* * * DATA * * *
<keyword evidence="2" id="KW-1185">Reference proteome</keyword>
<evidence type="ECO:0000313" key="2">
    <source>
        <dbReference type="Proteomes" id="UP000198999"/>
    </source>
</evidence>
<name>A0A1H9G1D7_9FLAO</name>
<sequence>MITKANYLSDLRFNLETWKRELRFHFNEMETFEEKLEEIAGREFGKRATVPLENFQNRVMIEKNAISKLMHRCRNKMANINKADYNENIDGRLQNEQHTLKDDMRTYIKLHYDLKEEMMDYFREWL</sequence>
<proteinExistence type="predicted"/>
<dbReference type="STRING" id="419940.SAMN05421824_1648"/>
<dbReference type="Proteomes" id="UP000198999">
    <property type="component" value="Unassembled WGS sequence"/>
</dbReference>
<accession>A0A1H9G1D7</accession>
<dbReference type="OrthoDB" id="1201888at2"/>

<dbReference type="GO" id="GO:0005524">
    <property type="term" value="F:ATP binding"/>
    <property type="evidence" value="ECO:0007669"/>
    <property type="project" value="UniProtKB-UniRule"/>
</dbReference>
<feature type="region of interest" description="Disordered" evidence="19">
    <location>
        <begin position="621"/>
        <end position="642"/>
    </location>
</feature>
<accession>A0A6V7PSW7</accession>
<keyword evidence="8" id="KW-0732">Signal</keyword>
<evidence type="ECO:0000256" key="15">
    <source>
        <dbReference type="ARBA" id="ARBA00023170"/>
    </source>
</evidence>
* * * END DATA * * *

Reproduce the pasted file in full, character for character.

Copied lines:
<keyword evidence="2" id="KW-1185">Reference proteome</keyword>
<evidence type="ECO:0000313" key="2">
    <source>
        <dbReference type="Proteomes" id="UP000198999"/>
    </source>
</evidence>
<name>A0A1H9G1D7_9FLAO</name>
<sequence>MITKANYLSDLRFNLETWKRELRFHFNEMETFEEKLEEIAGREFGKRATVPLENFQNRVMIEKNAISKLMHRCRNKMANINKADYNENIDGRLQNEQHTLKDDMRTYIKLHYDLKEEMMDYFREWL</sequence>
<proteinExistence type="predicted"/>
<dbReference type="STRING" id="419940.SAMN05421824_1648"/>
<dbReference type="Proteomes" id="UP000198999">
    <property type="component" value="Unassembled WGS sequence"/>
</dbReference>
<accession>A0A1H9G1D7</accession>
<dbReference type="OrthoDB" id="1201888at2"/>

<dbReference type="GO" id="GO:0005524">
    <property type="term" value="F:ATP binding"/>
    <property type="evidence" value="ECO:0007669"/>
    <property type="project" value="UniProtKB-UniRule"/>
</dbReference>
<feature type="region of interest" description="Disordered" evidence="19">
    <location>
        <begin position="621"/>
        <end position="642"/>
    </location>
</feature>
<accession>A0A6V7PSW7</accession>
<keyword evidence="8" id="KW-0732">Signal</keyword>
<evidence type="ECO:0000256" key="15">
    <source>
        <dbReference type="ARBA" id="ARBA00023170"/>
    </source>
</evidence>